It's nothing less than a revolution; in states across the country, an empowered Christian right is changing laws, rewriting textbooks, transforming the judiciary and even redefining science.
The nation's culture wars have taken another leap in intensity. Since the 2004 elections, empowered religious conservatives have become more organized, more energized and -- critics say -- more extreme. They want action on their key issues, and heaven help politicians who defy them.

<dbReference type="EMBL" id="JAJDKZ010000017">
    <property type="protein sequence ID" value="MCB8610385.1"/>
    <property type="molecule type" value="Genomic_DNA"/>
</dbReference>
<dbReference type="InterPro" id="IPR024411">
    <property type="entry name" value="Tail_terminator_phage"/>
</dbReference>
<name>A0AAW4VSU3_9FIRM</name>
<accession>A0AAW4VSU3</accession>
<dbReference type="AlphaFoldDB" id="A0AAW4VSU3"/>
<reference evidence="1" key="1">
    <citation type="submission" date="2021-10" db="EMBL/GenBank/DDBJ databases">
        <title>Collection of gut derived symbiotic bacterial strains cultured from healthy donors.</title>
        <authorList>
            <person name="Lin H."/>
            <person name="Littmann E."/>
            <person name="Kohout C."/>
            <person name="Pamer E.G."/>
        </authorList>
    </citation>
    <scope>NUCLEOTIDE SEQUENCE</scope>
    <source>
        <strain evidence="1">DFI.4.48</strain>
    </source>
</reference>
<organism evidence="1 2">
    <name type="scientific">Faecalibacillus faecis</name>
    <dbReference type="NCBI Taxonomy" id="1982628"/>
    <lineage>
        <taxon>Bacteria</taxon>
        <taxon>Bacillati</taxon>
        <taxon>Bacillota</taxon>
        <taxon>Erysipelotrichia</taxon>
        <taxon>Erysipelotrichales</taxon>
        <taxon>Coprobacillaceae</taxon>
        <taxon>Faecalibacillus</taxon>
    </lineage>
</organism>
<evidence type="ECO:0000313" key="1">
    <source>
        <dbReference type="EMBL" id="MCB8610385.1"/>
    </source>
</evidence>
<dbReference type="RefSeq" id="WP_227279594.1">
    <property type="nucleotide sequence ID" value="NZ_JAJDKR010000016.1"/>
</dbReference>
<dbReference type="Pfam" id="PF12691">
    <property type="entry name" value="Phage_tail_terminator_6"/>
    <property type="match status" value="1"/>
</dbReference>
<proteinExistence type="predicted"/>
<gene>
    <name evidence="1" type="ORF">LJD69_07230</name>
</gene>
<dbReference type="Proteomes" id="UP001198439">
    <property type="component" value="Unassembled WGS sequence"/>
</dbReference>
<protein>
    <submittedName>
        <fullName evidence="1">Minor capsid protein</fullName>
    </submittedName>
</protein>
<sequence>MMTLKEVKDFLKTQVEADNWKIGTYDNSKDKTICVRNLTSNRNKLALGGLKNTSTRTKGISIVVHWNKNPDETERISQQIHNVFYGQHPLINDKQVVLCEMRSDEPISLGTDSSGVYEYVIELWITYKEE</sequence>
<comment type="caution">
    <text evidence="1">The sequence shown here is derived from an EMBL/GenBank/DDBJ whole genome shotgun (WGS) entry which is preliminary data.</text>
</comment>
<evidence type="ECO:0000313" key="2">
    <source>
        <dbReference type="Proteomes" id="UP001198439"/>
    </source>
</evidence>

And the Jewish community, with a lot at stake, has been restrained in response. The growing entanglement of religious conservatism and partisan politics scares Jewish groups worried about keeping their tax-exempt status; so does the threat of losing new supporters of Israel and access to the political high and mighty.
But Jewish voters aren't so ambivalent, which is why the long-predicted Jewish partisan realignment remains fiction, not fact.